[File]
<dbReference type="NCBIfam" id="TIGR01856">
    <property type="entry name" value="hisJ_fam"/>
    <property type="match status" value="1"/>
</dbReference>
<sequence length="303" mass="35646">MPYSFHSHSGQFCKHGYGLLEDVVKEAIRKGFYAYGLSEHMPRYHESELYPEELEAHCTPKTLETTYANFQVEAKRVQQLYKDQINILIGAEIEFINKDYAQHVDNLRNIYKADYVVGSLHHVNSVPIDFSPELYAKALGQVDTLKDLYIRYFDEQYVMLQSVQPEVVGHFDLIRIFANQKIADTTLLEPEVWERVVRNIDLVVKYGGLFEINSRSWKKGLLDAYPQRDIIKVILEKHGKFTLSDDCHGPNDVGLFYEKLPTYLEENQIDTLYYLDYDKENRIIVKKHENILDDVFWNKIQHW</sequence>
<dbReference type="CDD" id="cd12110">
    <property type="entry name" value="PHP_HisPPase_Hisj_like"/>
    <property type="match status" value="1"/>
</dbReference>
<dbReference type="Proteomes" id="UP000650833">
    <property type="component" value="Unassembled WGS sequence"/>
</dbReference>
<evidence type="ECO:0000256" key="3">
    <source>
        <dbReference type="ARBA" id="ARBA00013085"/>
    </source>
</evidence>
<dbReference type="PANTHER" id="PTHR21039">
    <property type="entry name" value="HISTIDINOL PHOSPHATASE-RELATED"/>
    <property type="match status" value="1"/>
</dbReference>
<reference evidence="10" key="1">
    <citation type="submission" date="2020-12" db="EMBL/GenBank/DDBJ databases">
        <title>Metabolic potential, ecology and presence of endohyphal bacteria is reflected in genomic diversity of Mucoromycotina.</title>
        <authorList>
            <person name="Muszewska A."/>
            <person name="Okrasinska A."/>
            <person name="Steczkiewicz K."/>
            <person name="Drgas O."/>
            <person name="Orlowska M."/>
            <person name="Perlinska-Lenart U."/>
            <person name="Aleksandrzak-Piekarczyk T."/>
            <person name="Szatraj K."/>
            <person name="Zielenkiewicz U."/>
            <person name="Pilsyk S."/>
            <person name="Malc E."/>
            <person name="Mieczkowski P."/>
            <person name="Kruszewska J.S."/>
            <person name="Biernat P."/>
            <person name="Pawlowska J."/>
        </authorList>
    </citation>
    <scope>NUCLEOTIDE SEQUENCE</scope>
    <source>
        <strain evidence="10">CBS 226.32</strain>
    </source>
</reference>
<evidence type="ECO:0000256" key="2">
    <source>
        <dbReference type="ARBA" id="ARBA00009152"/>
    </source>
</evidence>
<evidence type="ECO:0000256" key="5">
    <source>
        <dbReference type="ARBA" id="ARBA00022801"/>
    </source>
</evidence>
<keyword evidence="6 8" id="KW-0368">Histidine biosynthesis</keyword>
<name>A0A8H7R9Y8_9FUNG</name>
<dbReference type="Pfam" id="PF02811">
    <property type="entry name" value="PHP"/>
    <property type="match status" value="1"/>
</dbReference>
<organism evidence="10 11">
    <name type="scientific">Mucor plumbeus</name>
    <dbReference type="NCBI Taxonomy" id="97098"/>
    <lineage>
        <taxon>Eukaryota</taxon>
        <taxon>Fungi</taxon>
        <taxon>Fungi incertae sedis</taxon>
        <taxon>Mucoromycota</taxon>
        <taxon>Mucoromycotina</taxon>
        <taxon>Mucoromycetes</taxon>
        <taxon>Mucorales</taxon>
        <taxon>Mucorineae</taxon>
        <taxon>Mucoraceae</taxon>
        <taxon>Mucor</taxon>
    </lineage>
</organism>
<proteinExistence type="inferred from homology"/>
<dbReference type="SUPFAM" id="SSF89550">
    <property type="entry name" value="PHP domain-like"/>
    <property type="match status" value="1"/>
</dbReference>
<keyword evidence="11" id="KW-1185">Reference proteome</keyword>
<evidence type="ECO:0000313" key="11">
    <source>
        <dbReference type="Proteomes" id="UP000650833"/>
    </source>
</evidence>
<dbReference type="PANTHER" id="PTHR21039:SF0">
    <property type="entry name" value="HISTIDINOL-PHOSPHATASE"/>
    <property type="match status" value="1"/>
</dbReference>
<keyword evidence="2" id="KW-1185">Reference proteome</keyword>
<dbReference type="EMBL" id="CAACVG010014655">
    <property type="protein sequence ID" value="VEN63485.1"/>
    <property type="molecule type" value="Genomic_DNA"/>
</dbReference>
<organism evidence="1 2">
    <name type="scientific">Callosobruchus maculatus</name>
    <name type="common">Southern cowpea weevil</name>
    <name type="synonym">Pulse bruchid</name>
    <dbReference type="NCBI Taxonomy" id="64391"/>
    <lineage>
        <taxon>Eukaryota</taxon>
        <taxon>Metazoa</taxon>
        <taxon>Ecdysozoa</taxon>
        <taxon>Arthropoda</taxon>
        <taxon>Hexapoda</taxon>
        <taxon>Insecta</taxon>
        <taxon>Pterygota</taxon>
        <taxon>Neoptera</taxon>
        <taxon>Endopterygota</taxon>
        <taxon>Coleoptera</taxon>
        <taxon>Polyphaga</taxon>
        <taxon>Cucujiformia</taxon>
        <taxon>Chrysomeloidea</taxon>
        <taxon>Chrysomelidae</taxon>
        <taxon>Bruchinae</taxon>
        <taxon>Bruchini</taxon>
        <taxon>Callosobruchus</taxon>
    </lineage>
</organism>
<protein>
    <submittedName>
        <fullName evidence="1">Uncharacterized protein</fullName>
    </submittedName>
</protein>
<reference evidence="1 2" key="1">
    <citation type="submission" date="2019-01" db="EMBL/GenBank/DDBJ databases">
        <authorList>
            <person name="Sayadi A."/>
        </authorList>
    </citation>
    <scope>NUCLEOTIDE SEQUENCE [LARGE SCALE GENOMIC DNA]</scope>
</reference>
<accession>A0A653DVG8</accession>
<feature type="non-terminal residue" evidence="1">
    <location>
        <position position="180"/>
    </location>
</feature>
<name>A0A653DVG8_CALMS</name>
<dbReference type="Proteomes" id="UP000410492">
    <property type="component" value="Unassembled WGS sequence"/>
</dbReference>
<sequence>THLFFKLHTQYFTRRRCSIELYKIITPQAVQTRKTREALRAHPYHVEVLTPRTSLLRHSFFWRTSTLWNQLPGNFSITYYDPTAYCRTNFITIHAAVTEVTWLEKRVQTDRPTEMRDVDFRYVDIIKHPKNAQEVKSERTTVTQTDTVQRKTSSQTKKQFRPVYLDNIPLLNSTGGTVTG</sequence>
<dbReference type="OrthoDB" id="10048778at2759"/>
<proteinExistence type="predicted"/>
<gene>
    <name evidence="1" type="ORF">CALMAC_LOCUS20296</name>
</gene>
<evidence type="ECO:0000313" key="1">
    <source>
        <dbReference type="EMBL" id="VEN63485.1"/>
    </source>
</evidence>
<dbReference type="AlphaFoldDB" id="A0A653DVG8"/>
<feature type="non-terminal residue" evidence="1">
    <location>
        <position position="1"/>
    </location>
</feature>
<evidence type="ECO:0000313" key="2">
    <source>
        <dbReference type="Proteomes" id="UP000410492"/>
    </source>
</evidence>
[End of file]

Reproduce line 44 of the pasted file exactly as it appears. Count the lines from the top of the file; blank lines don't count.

    <source>